many of which undergo dissolution phenomena which increase secondary porosity in the mortars (Fig. 5c). In all samples the binder has a criptocrystalline aspect, except for sample M4, where we may observe recrystallization phenomena (Fig. 5d) which make the binder microcrystalline. Sample M5 presents a particular feature, since it is the only sample presenting rare traces of bioclasts, classiable as Echinoid spines (Fig. 5e). Sample M8 also has some peculiarities since - in its aggregate - it is possible to trace reused mortar fragments (Fig. 5f), which, most probably, come from detritis of old walls used as aggregate material in the mixture. As concerns the rock fragments present in the aggregates, it is possible to nd traces of metamorphic rocks, mainly phyllades, in samples M4, M8 and Kmo. Traces of quartzite may only be observed in sample M4 (Fig. 5i). However, fragments of volcanic rock with porphyritic texture (Fig. 5i) may be found in most of the samples, with a lower concentration than cocciopesto. Volcanic aggregates with pumiceous (Fig. 5h) texture (Myron Best, 2003) are found only in samples M2, M3 and M8. SEM-EDS microanalysis allowed us to classify volcanic aggregates in detail, by using the TAS diagram (Le Maitre et al., 1989). The diagram in Fig. 6 shows that all rock fragments have a SiO2 content

D. Miriello et al. / Journal of Archaeological Science 38 (2011) 794e804


Fig. 6. Classication of volcanic aggregates by TAS diagram (Le Maitre et al., 1989).

higher than 60%. Their composition varies from trachiandesites to ryolites. The pumice fragments have the lowest content of alkali. This is due to a more intense alkali leaching in pumices rather than in other volcanic rocks. The XRPD analysis supplied us with more detailed information on the mineralogical composition of the samples, allowing us to identify other mineralogical phases, in addition to the minerals recognised by polarised optical microscopy (Table 4). In all samples, except Kmo, we detected the presence of goethite. Traces of chlorite were found in samples M3, M7 and M8; whereas vaterite was found in samples M4, M6, M7 and M8. The presence of montmorillonite, a clay mineral, in sample M3 only, makes the sample more friable than other samples. The presence of heulandite in samples M2, M3 and M5 is of great interest. Heulandite is a common mineral in post-volcanic environments and belongs to the heulanditeeclinoptilolite zeolite group (Comodi et al., 2001). Scientic literature points out that the closest presence of this mineral to Kyme is in the area of Bigadi borate deposits, located approximately 120 km North-East of Kyme (Gndogdu et al., 1996; Helvaci and Alonso, 2000). However, we cannot exclude that it is possible to nd heulandite in areas closer to Kyme that still have not been studied. Future studies on Kyme may use heulandite as an index mineral to accurately identify the provenance of the aggregates used in the preparation of mortars. 3.2. Chemical analysis of the mortars and their binder Analogies and compositional differences of mortars may be pointed out by using binary chemical diagrams obtained through XRF analysis of mortars. Fig. 7a, representing the TiO2/Fe2O3 vs SiO2/CaO diagram, differentiates the samples with a higher SiO2/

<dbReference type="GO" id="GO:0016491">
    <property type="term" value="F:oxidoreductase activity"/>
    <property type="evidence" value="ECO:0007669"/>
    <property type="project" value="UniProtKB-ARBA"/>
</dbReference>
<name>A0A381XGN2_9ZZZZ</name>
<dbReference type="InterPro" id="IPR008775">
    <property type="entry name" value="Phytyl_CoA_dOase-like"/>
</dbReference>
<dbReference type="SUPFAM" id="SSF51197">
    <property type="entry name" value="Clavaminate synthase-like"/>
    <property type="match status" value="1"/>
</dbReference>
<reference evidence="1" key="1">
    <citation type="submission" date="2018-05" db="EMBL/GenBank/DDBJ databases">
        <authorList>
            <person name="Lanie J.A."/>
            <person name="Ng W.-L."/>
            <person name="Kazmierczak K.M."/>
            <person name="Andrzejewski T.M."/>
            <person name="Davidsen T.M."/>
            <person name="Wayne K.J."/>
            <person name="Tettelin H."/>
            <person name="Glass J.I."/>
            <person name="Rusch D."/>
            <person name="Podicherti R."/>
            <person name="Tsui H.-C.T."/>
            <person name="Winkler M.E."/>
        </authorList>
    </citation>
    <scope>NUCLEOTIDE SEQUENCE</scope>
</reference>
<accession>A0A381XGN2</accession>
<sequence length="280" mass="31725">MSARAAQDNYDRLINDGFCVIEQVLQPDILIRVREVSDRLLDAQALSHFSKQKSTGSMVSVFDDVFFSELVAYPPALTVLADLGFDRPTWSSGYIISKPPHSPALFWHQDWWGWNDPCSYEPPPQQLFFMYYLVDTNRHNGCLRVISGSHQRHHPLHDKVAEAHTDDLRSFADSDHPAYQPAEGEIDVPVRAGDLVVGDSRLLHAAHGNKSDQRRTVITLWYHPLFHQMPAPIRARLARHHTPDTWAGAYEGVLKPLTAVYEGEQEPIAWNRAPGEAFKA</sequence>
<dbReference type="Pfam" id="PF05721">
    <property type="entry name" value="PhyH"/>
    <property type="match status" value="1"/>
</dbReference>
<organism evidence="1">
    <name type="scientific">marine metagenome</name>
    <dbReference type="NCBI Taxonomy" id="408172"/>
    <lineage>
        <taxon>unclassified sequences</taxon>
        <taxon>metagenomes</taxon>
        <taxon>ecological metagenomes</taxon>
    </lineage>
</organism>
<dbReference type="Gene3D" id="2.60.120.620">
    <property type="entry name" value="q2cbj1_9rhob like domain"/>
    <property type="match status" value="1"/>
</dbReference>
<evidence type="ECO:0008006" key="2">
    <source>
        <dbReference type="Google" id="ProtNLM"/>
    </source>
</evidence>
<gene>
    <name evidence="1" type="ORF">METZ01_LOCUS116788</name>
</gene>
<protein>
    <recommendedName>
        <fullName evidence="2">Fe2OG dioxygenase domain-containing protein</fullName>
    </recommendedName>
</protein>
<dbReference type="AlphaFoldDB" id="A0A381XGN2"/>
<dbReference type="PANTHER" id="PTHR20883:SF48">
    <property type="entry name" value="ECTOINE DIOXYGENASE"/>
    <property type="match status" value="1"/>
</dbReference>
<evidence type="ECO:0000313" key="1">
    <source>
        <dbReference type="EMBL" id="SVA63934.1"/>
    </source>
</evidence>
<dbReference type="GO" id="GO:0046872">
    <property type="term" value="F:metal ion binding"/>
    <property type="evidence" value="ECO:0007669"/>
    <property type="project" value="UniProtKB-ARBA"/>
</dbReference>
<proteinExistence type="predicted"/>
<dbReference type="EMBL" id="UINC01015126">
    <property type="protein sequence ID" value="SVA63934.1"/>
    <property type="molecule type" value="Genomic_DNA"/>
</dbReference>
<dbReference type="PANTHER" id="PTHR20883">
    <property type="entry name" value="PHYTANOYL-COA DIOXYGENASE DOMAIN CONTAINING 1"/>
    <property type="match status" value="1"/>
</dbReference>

CaO ratio (samples M3, M4) from the ones with a lower SiO2/CaO ratio (samples Kmo, M7). The same gure shows a group of more homogeneous samples (M1, M2, M5, M6 and M8) in the centre of the diagram (Fig. 7a). These geochemical differences may be explained by referring to the mineralogical and petrographic features of the samples. Samples M3 and M4 with a higher SiO2 content, are also the samples with the lowest CaCO3 content (Table 4); whereas samples Kmo and M7 have the highest CaCO3 content (Table 4). For samples Kmo and M7 the higher CaCO3 content is ascribed to the aggregate/binder ratio, which is the lowest (Table 5). As concerns samples M1, M2, M5, M6 and M8, the chemical homogeneousness corresponds to a petrographic homogeneousness in samples M1 and M6, which are very similar both in the aggregate/ binder ratio and in their mineralogical and petrographic composition, but also in samples M2 and M5. Samples M2 and M5 can be considered very similar, except for unimportant differences in the aggregate of M5, which is the only sample to have traces of bioclasts and biotite in its aggregate. M8 is the only sample to present reused mortar fragments. Also the graph in Fig. 7b shows that samples M3 and M4 are the ones that differ from others, showing the highest Zr/Y ratio. This behaviour could also be due to the fact that M3 and M4 do not have cocciopesto in their aggregate, but only fragments of natural rock. Samples Kmo and M7 have the lowest Ba/Sr ratio (Fig. 7b); because of the high quantity of binder, they are poorer in trace elements (Table 1). The graph in Fig. 7b points out that samples M1 and M6 are rather close to each other, thus conrming their petrographic homogeneity. The study of the binder through SEM-EDS microanalysis was carried out - within each sample - by comparing the chemical composition of the lime lumps with the composition of the binder. The presence of the lime lumps in the mortars has to be seeked in the properties of the slaked lime (calcium hydroxide), but also in the water/lime ratio. An insufcient seasoning of the calcium hydroxide can produce a lime with low plasticity; the latter, combined with a low water/lime ratio, makes the workability of the mixture between lime and aggregate difcult. These circumstances can lead to the formation of nodules of slaked lime that become calcium carbonate nodules (lime lumps) (Bakolas et al., 1995) because of the carbonation process. The lime lumps have the same chemical composition of the raw materials (Barba et al., 2009), this is why the comparison between lime lumps and binder within the same sample may supply us with useful information on the binders degree of hydraulicity. The chemical parameter used in this comparison is the hydraulicity index (Bonyton, 1966). The graph in Fig. 8a, referring to sample M1, shows that the binders mean hydraulicity index is 0.21; whereas the lime lumps